dvd review: back to stay (abrir puertias y ventanas)
Back To Stay (Abrir puertas y ventanas) is the debut film from Milagros Mumenthaler. The winner of numerous international awards (including best film at the 2011 Locarno Film Festival); it is ultimately a low-key family drama. It’s also a semi-autobiographical tale from this first-time director.
The movie is actually a concentrated character study that is based on the domestic lives of three sisters Marina (María Canale), Sofia (Martina Juncadella) and Violetta (Ailín Salas). The trio have recently lost their grandmother who had doubled as their guardian. The trio range in age from eighteen to their early twenties, but they are rather aimless and require adult intervention as they flounder in the aftermath of her death.
The three are still growing up and finding their individual places in the world. The eldest, Marina acts with maturity and takes on some of the extra burden and added responsibility. Her two sisters however are just lazy, directionless and self-absorbed.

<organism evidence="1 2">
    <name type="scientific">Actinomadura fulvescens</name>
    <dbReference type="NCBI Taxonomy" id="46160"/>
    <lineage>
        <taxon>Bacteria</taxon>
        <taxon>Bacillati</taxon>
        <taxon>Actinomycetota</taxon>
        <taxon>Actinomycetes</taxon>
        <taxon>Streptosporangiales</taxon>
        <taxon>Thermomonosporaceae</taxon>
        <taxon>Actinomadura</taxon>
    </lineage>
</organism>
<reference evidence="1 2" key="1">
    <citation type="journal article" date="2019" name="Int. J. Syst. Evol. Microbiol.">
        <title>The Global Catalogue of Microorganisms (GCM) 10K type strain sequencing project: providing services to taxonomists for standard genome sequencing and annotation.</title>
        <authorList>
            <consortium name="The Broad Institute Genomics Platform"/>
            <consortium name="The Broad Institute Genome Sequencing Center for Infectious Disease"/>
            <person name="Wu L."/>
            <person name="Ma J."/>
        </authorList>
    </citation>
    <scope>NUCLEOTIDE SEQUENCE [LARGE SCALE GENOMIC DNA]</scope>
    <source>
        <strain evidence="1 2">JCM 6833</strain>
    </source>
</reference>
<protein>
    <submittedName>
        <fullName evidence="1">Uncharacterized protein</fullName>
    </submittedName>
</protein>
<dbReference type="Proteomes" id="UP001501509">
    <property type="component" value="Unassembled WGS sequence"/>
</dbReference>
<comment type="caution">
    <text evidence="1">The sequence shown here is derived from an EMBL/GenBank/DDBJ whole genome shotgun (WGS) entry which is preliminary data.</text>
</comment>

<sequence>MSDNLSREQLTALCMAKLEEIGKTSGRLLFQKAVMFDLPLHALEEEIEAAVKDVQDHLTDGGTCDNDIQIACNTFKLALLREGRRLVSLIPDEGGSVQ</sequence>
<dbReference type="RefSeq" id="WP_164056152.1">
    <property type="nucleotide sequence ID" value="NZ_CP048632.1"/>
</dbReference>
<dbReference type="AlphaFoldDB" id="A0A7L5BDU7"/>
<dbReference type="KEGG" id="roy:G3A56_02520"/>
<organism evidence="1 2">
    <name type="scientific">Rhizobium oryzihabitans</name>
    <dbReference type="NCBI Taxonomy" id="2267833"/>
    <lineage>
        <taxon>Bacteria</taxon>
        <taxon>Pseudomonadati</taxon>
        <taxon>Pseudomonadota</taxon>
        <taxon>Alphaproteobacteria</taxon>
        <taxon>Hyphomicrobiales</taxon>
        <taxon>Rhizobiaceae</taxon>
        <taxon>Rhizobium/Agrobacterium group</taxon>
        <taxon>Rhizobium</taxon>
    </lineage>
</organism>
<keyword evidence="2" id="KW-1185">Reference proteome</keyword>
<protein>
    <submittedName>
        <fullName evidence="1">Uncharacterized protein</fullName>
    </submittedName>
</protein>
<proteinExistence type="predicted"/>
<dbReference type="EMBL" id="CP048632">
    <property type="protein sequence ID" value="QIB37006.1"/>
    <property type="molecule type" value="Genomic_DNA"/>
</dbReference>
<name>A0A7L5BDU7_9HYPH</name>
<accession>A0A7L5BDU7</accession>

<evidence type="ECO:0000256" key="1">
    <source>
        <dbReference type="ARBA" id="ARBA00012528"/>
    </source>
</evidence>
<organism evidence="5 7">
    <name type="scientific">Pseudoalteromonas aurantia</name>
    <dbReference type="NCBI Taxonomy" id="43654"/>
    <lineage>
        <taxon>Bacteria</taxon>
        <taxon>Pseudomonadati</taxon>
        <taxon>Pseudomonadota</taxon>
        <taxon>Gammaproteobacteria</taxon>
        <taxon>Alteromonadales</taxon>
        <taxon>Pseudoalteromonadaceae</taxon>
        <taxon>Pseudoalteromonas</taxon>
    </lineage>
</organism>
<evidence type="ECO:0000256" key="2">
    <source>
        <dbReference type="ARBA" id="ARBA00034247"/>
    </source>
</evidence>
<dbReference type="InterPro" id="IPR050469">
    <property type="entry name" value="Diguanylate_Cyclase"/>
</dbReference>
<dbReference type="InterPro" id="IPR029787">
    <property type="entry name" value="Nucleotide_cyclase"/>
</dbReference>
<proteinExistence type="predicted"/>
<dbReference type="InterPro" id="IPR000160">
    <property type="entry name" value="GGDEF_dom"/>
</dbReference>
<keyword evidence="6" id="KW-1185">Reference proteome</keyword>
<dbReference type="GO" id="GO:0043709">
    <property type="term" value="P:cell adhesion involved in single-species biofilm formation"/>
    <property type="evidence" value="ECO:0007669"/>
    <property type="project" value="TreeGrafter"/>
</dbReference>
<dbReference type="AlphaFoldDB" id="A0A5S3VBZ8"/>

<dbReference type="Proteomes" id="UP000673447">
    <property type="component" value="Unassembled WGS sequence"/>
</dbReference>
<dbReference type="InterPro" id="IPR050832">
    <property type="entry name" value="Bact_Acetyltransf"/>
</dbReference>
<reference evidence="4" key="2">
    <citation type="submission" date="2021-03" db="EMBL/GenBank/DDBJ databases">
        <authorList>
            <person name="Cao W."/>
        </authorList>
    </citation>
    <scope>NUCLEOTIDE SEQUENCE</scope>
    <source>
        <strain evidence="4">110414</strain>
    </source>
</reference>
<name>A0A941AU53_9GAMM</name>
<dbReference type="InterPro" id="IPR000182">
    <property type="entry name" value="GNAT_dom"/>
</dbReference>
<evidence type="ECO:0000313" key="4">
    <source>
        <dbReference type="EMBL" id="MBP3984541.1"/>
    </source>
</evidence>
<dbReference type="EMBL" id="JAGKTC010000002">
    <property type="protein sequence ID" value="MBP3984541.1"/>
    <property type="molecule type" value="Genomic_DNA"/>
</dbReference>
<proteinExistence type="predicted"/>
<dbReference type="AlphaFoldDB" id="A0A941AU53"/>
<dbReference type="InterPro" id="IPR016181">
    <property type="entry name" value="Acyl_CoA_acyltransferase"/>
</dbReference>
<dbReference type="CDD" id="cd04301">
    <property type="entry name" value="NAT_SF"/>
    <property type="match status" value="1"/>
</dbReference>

The film itself is beautifully shot and the three female leads are attractive young women but it all feels like there is too much style and no substance. The protagonists are also dysfunctional and not particularly engaging or likeable.
The pacing itself is tediously slow. There is little dialogue save for the occasionally bout of bickering, sibling bonding and platitudes. It’s also quite sparse in providing any detailed background information about the family, meaning it can lack real depth in the present. It also means that a lot of this story feels contrived and artificial at times.
In short, Back To Stay is a forgettable drama. While it attempts to be intense and nuanced, it fails to show little more than a family of pretty young things in their house and garden. This coming-of-age tale feels like there’s a whole lot that’s missing or left out as the true emotions of loss, growth and identity are not properly actualised or explored.